Sunday, 27 August 2017

The art of doing nothing




It's no coincidence that our most hectic life phases are often synonymous with our lowest levels of productivity. I say this from both first- and second-hand experience. The bigger the to-do list(s), the more overwhelming the "dos" become – so you don't. And yet we continue to perpetuate the normalisation, not to mention glorification, of being too busy to just be.

How many times have you been asked the small talk classic "how are you?" and responded with the equally anticipated "tired," "busy," or some other synonymous variation? We're all guilty of it, and this isn't to dispute that you're actually tired or busy. But: constantly reminding yourself (and others) of that fact does nobody any favours.


Far from enabling original, engaging conversations – which can (and should) be an incredibly energising part of our day – this type of chat encourages an unhealthy ping pong match of one-upmanship, as if feeling exhausted is the pinnacle of prosperity. It exacerbates the equation of cool with a life practice that's unsustainable, draining and – paradoxically – inefficient.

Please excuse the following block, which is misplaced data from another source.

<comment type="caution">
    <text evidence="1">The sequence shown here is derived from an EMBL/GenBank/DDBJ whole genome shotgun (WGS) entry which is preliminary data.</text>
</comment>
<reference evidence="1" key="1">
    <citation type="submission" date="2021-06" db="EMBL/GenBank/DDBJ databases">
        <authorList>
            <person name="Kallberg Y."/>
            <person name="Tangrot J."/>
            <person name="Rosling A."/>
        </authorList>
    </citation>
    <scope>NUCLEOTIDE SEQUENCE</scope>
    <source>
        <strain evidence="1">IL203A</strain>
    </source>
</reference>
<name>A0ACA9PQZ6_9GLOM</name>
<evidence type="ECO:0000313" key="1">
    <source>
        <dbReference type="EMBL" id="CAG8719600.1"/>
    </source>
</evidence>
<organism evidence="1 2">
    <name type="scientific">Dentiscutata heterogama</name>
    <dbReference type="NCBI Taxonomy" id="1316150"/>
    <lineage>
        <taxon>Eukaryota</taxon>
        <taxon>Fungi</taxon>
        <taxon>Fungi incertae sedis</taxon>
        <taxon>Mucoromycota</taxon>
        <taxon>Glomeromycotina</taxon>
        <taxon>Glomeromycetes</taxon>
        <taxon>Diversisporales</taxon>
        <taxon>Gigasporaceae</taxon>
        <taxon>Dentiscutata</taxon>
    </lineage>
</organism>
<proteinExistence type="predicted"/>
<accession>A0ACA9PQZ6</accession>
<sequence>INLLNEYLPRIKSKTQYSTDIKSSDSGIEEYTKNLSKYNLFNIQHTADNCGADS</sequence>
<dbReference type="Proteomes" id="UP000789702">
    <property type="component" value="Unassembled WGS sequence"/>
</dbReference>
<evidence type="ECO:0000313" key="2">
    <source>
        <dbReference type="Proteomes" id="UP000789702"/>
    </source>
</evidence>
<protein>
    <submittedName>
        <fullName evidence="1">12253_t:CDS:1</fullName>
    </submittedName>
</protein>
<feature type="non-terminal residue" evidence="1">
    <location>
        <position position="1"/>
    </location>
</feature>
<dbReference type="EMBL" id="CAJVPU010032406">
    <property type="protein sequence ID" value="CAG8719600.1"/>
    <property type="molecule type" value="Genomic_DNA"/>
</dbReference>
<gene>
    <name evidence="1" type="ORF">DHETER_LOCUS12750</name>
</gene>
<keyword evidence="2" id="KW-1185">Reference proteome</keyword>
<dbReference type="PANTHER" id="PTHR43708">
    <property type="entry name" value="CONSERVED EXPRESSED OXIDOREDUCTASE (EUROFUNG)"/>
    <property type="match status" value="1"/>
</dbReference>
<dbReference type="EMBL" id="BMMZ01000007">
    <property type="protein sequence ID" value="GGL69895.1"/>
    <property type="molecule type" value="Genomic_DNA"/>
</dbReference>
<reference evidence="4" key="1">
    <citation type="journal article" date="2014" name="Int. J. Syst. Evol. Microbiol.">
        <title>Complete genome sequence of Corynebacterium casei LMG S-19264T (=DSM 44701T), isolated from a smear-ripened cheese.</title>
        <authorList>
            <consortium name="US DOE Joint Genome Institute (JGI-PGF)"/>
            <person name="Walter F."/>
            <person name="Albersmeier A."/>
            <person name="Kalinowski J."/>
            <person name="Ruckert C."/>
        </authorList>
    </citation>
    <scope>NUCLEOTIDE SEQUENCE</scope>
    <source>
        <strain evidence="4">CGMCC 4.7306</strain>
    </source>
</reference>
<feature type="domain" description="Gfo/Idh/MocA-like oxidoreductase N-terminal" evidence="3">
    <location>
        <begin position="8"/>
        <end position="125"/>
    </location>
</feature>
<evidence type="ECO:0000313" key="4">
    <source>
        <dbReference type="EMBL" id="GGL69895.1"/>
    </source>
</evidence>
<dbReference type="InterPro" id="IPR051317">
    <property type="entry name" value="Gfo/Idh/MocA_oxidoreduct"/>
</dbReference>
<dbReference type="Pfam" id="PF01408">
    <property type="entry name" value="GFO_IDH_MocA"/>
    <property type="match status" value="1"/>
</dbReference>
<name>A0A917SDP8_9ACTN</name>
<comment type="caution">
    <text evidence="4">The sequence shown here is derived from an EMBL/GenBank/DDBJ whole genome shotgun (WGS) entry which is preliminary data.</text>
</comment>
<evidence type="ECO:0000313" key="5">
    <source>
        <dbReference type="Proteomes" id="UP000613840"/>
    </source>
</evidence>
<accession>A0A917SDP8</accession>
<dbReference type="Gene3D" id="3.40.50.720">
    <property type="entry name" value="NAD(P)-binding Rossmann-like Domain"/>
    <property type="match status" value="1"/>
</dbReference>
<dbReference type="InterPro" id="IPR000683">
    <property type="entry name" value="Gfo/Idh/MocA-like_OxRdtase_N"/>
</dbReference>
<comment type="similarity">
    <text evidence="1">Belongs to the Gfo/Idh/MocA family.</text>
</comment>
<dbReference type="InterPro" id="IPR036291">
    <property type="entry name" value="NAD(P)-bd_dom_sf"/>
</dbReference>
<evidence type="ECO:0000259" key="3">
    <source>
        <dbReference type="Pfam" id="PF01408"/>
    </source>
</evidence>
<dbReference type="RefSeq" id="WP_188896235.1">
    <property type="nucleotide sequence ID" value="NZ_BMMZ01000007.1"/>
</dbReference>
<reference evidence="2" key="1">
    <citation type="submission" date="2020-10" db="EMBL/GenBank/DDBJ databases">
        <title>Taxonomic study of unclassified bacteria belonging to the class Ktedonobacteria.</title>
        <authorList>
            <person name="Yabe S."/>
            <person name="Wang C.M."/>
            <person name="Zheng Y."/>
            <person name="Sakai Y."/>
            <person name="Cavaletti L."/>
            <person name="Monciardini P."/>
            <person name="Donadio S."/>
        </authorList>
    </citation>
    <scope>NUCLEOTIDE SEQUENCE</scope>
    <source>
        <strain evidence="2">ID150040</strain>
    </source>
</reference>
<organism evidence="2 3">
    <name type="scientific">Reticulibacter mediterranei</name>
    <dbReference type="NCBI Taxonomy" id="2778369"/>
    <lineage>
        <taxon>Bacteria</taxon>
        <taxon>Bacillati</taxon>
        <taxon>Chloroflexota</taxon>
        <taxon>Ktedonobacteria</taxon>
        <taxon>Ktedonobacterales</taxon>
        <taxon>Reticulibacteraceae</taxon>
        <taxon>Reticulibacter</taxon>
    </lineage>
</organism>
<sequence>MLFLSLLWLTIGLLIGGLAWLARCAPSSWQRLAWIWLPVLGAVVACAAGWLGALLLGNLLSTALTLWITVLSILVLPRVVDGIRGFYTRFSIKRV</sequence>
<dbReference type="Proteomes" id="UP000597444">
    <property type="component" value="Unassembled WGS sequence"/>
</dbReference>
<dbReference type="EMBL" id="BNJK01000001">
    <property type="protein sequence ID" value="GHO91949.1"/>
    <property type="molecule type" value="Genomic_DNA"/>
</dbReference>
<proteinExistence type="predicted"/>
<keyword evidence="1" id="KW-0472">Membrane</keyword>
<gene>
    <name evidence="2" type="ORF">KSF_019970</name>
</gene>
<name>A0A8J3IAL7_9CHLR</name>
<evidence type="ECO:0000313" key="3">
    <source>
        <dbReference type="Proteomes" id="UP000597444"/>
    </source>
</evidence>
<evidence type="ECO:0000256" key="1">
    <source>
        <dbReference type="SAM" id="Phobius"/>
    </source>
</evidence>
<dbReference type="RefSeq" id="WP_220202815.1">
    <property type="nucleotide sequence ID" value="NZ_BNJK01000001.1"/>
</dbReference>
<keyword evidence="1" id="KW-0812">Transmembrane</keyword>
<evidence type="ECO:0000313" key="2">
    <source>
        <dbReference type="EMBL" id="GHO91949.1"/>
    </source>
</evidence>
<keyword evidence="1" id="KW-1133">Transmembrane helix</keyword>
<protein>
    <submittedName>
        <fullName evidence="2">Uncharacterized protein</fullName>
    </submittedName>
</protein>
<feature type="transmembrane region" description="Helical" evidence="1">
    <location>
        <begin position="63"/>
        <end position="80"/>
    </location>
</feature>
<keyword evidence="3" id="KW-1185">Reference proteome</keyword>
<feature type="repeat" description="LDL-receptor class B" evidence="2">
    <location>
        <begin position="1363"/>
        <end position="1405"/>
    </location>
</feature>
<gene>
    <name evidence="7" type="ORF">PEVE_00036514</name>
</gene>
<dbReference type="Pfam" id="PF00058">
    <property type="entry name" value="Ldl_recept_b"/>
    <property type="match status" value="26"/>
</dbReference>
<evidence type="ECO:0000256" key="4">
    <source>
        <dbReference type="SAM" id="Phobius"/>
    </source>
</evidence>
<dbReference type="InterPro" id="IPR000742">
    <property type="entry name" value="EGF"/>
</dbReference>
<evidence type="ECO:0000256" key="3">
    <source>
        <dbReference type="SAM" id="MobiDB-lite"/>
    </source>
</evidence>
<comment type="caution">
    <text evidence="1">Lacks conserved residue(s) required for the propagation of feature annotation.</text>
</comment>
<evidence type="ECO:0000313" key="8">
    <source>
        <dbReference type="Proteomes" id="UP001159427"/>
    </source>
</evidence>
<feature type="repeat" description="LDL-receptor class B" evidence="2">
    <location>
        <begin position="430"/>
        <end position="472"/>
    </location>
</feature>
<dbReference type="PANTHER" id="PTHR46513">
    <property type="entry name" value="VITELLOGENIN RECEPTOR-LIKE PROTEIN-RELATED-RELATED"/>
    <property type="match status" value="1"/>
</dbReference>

Working hard and working incessantly are not one and the same. Much more pivotal are the intentions and purpose in the act of doing – the quality of time utilised – rather than the quantity of hours spent being a hotheaded busybody. We've never had so many technological "aids" at our disposal, and yet we find ourselves in a relentless cycle of meetings, multitasking and mobile apps. Having the space to focus on just one task, see it through and, above all, do it well, can seem like an unattainable luxury.

In short: the all-pervasive "no days off" mentality is detrimental to a long-term healthy mind and body. The societally imposed synonymity between working 24/7 and being successful is more harmful than helpful. On the other hand, granting your (one and only) body the time to stop, feel, process and recover is an essential means of restoring the energy and headspace to perform at our best – and in turn, get more done.

I'm tired of our tiredness. We're all busy. Not having enough time is the new black – it's up to us to buck the trend.

 

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